- Offshore Credit – nothing to report – likely primary issuance constrained on expectations CPI could be disruptive to investor sentiment.
- Local Credit – a few deals priced yesterday, including a Bendigo & Adelaide Bank A$ 5-year, which priced at +65 bps after initial guidance of +65 – 67 bps. With a final book ‘in excess’ of $300m, BEN priced $225m. A fixed line was initially offered, but let go by the wayside for lack of meaningful interest. Trader talk…”the (BEN) deal was met with an underwhelming response as investors are most likely keeping powder dry for post TFF opportunities. Solid day in secondary (~$100m flow) with a skew towards better client buying, of note we saw ongoing buy cares from offshore balance sheet accounts in longer dated fixed paper.” Major bank senior unchanged on the day, while major bank tier 2 drifted a touch wider, +1.0 – 1.5 bps…traders ”spreads eek wider following the rally of recent weeks, spouts of profit taking seen and dealers likely conscious of inventory levels moving into quarter end.”
- Bonds & Rates – bond markets are drinking the Fed’s Kool-Aid with a solid -5 bps rally in the US 10 year yields down to levels not seen since early March. The rally has now reached -30 bps (since March) as markets adjust their inflation thinking – ok, maybe it’s not back to the roaring 1920’s kind of economic Armageddon – and consequently likely Fed reaction vis a vis policy settings. Nevertheless, some degree of rate market normalisation has been priced in with yields +92 bps from post pandemic lows. Extending the gaze back a bit further, yields are now back again to levels seen on the eve of the pandemic market conniption, i.e. Feb-20 levels. ACGB’s have followed a similar pattern, with an appropriate spread to treasuries. Expect another rally today in local bonds, I’m thinking 1.45% ish for 10-year yields.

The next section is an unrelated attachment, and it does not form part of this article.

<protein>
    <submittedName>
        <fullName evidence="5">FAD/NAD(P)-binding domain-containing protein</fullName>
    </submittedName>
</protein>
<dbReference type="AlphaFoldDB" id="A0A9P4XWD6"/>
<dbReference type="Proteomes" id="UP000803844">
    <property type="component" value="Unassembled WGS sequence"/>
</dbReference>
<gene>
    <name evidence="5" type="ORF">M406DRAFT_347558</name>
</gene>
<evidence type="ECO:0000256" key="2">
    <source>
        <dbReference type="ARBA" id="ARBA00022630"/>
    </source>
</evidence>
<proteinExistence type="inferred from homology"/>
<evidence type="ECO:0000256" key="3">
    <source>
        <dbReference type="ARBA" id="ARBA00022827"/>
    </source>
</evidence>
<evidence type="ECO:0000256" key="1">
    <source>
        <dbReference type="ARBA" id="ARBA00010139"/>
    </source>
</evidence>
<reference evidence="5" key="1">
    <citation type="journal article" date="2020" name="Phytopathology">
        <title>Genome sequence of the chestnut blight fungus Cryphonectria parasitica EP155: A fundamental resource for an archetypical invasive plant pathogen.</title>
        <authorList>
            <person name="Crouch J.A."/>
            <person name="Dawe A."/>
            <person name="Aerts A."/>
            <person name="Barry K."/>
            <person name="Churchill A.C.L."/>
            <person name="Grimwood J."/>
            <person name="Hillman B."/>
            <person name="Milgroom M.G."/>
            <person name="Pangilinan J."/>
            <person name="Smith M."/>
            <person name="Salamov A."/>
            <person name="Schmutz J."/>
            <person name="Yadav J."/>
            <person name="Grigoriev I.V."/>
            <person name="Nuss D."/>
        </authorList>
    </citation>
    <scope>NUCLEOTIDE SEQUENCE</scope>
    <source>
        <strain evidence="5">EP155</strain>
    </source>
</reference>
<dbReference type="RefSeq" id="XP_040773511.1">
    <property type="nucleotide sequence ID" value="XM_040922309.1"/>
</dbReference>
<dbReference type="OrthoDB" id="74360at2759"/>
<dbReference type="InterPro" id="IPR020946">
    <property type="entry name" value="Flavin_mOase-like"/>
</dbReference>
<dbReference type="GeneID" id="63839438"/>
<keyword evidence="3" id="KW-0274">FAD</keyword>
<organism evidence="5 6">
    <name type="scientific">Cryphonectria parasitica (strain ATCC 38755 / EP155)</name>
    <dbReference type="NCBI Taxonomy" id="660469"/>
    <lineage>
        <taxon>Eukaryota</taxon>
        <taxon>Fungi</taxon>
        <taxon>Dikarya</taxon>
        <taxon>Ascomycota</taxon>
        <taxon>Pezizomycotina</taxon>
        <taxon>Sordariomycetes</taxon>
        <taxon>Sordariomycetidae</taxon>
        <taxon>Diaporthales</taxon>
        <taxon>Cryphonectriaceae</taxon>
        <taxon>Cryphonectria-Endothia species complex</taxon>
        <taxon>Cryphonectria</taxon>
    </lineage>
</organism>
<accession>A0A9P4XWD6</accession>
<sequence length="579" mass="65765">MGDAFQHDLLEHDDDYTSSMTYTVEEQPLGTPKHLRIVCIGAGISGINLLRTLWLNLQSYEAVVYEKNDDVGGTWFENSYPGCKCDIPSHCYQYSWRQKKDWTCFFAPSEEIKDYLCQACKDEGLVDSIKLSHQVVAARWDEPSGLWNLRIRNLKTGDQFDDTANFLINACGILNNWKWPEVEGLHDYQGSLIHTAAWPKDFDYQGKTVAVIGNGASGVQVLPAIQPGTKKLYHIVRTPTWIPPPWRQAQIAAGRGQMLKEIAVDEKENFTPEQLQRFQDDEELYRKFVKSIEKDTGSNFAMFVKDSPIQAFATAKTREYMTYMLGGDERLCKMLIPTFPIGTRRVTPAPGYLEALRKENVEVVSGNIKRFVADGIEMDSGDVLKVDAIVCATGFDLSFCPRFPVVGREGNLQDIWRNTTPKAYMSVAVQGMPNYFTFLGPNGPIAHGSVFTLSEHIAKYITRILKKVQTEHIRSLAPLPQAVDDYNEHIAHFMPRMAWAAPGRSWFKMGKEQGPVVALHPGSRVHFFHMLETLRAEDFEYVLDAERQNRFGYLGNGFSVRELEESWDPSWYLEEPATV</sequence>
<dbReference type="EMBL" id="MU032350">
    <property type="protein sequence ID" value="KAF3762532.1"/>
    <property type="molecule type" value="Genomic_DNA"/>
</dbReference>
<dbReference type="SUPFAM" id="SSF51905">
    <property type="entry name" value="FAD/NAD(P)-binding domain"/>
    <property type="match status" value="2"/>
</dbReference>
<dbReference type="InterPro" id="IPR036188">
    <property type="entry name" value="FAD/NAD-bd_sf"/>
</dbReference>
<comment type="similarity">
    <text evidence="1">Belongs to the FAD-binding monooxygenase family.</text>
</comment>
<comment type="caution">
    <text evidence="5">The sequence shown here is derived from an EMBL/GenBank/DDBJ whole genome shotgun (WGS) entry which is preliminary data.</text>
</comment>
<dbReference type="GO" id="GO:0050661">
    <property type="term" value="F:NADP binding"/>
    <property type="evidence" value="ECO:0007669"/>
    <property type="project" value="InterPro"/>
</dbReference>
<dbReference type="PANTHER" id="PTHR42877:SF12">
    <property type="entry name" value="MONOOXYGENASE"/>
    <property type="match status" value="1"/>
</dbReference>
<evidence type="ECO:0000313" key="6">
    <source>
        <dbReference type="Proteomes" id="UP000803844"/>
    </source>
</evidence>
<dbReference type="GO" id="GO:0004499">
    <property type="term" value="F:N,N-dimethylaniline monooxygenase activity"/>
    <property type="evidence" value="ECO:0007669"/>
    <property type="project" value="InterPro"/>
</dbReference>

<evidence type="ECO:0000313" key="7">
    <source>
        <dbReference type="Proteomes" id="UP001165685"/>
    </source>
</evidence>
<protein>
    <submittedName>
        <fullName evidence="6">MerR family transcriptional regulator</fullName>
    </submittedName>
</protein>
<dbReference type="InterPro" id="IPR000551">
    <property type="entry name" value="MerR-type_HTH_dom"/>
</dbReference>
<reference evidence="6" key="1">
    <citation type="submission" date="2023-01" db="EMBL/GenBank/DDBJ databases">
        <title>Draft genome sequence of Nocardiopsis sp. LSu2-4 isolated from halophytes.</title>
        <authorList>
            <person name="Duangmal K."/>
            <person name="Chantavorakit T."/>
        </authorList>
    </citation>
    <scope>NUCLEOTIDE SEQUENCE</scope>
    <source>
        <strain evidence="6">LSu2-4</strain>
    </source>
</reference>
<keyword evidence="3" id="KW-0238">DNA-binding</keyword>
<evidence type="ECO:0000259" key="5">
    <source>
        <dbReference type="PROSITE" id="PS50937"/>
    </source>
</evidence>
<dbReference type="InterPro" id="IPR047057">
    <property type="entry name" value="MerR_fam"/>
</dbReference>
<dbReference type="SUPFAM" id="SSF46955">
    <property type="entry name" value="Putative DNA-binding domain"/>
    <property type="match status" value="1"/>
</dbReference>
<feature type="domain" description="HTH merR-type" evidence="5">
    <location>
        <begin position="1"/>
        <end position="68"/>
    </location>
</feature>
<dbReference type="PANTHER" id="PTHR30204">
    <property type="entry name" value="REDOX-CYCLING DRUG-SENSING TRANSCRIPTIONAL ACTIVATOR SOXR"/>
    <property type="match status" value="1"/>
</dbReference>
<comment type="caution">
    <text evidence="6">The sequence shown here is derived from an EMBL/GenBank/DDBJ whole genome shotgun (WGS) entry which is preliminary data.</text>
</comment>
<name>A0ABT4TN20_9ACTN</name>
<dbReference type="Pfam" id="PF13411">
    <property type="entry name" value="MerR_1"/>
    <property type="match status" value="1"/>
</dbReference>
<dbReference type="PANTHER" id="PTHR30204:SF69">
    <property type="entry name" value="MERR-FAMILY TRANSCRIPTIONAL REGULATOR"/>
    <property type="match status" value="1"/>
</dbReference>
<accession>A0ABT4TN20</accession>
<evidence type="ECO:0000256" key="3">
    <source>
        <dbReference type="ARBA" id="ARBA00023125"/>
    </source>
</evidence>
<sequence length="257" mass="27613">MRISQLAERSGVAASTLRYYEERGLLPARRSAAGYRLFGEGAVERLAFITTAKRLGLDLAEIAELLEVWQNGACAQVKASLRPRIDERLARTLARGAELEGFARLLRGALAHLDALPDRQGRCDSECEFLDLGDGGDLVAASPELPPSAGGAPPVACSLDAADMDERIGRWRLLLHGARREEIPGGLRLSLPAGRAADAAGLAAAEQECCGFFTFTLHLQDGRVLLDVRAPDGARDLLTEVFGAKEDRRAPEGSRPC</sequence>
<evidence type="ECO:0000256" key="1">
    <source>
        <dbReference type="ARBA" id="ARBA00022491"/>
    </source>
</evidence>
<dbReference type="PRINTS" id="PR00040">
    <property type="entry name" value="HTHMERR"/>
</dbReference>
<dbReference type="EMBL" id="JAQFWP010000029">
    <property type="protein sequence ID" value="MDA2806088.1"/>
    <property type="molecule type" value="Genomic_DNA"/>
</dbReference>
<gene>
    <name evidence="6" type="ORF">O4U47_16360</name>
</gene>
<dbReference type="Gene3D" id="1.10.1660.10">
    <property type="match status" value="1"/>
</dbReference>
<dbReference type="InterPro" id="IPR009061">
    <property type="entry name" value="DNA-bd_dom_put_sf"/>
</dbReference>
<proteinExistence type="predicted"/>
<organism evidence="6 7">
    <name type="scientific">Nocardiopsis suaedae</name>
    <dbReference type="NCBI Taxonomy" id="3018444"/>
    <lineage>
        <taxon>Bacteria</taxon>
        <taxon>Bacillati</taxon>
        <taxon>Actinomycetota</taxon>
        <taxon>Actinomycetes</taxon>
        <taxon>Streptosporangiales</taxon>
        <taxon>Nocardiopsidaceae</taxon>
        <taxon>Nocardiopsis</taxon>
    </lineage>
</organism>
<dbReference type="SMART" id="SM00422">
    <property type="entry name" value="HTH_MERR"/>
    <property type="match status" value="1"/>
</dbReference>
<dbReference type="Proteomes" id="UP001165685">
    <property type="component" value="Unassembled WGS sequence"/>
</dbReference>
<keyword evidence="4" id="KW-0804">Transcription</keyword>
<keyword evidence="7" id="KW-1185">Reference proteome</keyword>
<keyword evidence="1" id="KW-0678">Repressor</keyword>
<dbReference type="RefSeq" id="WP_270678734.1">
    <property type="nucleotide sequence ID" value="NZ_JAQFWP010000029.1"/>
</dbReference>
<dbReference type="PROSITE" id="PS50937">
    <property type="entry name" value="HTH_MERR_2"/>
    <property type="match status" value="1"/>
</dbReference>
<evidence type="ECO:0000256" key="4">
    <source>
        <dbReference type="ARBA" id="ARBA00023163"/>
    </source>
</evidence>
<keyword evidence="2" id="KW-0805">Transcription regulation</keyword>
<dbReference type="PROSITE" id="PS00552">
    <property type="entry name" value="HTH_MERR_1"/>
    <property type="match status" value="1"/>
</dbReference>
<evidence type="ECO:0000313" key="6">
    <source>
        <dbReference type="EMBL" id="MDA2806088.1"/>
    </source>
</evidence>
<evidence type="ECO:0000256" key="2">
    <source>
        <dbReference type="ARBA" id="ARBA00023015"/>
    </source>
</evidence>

- Macro – again, US CPI was the main act last night, with specifics tabled below. I won’t re-hash the specifics, but I will point to some research put out by David Rosenberg, which supports the transitory school of thought. The main risk to the sustained inflation risk camp that Rosenberg focuses on is the fiscal cliff that will come in time – the US government can’t keep paying people to not work, or build new bridges and roads etc. Fiscal discipline has to come into it at some stage. But, per some data he published recently, 17 million, or 1-in-8 Americans are currently receiving some form of benefit from the government at the moment. Or, looking at it differently, 35% of household income “comes from Uncle Sam’s wallet”…just like having teenagers! Further, much of the growth in prices is coming through services, and as Rosenberg puts it…”I don’t know if I would call it “pent-up demand,” since that is a nebulous concept when it comes to services since what we lost here in the pandemic is lost forever, but it’s plain that after an epic plunge in service sector spending, we are going to see a huge bounce”. No local data of significance today, while yesterday we have inflation expectations, which rose to +4.4% from 3.5%.
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Scott Rundell, Chief Investment Officer